Twenty years later, Jane Neumann's death remains a mystery
Tomorrow marks the 20th anniversary of Jane Neumann’s death in her Trout Brook Road home. Her husband, Jim, said it was a suicide. Her family believes she was murdered and suspect him of the crime.
The 30-year-old wife and mother of a 2-year-old son was found dead of a shotgun blast to her head in the lower level of their home by her husband just before 6 p.m. on Nov. 22. Jim Neumann, who now lives in Platteville with his wife, Heather (Hess), and their six children, first told police that he came home and found the door of his home forced open and his wife dead.
But St. Croix County Sheriff’s investigators questioned Jim Neumann’s intruder story from the start. Within days of his wife’s death, Neumann told police he had lied to them and that his wife had committed suicide. He said he told the lie to protect his wife and spare her family. He said he came home and found that Jane had placed the barrel of a shotgun through a hole she made in a wall and rigged the trigger with fishing line to kill herself.
Jim Neumann said he burned her suicide note, then got rid of the shotgun she used by wrapping it in a plastic bag weighed down with boxes of bolts, driving to the I-94 bridge, walking out onto it and throwing the gun into the St. Croix River. He then returned home and called 911.
Authorities accepted Neumann’s revised version of what happened and the Ramsey County medical examiner confirmed that Jane died of suicide.
But her mother, author and publisher Pat Johnston McDonald, never believed her daughter took her own life and suspected Jim Neumann was somehow involved. She said nothing in Jane’s behavior or demeanor on the day she died or in the weeks and months before her death would support that her daughter was depressed, let alone suicidal. On the day of her death, Jane called her mother to discuss dinner plans for Thanksgiving and stopped on her way home from work that day to exchange a purse at T.J. Maxx.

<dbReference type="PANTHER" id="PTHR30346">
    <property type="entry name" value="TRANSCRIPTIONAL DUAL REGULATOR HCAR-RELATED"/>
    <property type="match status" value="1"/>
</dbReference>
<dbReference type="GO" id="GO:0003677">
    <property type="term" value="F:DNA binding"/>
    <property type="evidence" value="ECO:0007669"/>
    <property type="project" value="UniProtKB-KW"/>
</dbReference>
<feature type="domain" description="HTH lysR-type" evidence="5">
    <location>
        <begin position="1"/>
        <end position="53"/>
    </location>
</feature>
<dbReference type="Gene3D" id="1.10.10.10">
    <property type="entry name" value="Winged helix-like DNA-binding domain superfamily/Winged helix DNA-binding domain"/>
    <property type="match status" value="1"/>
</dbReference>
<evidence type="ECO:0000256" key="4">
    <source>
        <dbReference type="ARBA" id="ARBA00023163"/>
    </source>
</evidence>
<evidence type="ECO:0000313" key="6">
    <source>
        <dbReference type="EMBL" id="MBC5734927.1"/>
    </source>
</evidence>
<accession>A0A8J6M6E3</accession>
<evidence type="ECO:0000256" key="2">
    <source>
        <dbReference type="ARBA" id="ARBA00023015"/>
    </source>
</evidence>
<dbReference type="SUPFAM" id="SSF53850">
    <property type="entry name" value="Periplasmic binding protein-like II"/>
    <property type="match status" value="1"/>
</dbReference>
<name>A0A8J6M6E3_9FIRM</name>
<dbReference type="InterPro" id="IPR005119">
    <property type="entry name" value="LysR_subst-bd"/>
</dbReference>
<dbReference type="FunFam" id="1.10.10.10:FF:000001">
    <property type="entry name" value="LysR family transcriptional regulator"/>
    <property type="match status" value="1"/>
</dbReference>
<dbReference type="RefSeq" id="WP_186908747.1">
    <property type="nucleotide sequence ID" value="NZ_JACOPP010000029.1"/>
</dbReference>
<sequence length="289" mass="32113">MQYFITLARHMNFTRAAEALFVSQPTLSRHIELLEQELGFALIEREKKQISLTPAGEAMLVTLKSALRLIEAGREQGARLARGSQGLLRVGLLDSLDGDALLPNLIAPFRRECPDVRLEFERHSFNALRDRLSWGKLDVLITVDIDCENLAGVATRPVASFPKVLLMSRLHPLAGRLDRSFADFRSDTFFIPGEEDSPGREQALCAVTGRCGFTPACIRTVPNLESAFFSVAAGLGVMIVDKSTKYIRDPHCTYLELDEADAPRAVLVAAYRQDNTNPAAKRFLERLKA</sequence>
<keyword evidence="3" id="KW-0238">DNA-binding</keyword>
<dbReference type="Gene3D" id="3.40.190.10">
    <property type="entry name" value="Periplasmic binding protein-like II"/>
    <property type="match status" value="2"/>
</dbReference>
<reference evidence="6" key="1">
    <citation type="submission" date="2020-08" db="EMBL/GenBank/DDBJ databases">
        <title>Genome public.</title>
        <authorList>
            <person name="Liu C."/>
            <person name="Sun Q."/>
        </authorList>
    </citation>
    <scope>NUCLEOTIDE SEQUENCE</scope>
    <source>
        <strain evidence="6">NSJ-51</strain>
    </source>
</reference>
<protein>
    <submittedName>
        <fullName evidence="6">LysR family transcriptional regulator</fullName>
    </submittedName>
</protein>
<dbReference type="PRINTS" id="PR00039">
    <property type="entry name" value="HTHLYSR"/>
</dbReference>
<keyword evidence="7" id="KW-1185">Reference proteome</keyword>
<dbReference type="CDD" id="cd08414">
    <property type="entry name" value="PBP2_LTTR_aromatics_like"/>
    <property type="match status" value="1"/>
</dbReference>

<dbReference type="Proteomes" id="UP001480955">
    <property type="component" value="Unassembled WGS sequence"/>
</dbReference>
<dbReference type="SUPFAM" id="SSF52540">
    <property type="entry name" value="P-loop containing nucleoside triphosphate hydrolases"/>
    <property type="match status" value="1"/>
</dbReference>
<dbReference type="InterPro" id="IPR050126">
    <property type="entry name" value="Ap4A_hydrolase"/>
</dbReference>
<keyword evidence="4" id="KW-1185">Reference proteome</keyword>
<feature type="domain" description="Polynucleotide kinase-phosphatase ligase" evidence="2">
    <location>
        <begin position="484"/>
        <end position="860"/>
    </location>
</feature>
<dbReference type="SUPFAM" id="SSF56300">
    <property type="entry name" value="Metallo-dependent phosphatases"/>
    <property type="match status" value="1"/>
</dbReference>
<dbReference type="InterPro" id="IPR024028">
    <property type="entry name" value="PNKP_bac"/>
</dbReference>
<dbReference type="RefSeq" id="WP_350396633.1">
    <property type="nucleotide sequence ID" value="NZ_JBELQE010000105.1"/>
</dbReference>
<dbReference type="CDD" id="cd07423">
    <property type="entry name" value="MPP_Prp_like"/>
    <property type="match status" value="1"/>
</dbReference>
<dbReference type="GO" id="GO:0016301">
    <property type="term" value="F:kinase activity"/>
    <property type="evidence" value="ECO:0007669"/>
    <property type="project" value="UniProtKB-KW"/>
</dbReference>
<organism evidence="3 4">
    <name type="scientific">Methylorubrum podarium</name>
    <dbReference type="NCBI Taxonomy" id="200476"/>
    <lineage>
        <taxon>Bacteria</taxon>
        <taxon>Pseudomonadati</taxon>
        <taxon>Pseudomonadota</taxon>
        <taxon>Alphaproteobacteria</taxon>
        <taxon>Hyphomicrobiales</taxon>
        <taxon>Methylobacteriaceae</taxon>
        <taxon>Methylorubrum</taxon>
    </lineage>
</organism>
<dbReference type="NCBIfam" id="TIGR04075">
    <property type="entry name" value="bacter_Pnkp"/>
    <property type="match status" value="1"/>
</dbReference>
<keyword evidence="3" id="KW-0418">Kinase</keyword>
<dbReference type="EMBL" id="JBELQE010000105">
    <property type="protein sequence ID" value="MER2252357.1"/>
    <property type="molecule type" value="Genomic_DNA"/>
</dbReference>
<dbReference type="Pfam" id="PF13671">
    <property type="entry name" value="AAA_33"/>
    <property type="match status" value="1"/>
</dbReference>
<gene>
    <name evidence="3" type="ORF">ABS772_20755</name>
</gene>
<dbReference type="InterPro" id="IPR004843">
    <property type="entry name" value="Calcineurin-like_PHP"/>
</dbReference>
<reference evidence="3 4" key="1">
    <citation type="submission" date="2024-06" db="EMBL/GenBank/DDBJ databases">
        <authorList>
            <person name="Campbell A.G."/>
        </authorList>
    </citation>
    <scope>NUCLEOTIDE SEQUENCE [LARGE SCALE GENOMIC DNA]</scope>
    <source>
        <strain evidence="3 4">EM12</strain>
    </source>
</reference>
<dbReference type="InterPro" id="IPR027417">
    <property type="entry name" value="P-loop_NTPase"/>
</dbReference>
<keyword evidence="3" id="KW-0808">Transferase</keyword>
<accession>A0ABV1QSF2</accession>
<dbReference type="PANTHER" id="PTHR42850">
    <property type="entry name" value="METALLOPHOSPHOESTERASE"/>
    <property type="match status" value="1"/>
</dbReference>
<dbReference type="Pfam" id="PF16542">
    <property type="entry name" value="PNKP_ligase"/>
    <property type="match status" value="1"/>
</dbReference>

Enter Hudson attorney Mark Gherty. Jane Neumann’s parents hired him to sue their former son-in-law for the wrongful death of his wife. The June 1997 civil trial included testimony into the details of the couple’s marriage, his involvement with other women and bizarre stories Jim Neumann told associates in the days following Jane’s death that included his suspicions that the government was responsible for her death in an effort to silence him.
Investigators and the medical examiner held to their belief that the death was a suicide. But jurors didn’t agree and found that Jim Neumann was responsible for his wife’s death. In statements after the verdict, jurors pointed to the fact that no marks were found on Jane’s hand where she allegedly had wrapped the fishing line to pull the trigger, and her husband’s lack of credibility.
Jim Neumann appealed the verdict but it was upheld and close to a half million dollars was awarded to their son Jonathan to be held in trust until he was 18.
Shortly after the verdict, the cause of Jane’s death was changed from suicide to homicide and her family expected that James would be arrested and criminally charged. But that never happened.
St. Croix County District Attorney Eric Johnson maintained at the time and does to this day that the circumstantial evidence in the case is not sufficient to bring criminal charges against Jim Neumann.
The investigation was referred by Johnson’s office to the Wisconsin Department of Justice for review and they agreed with the district attorney that there is not enough evidence to file criminal charges.
Gherty disagrees and points to reviews that have been conducted by several groups of cold case specialists who say the case should be prosecuted.
In a Star-Observer story on the tenth anniversary of Jane’s death, Gherty said, “I firmly believed that when 12 people reached a unanimous finding that they would take action. And for the next year they kept assuring us they would prosecute, that something would be done, but here we are 10 years after Jane’s death and Jim Neumann has never been charged.”
The same is true 20 years later. The investigation into Jane Neumann’s death remains open.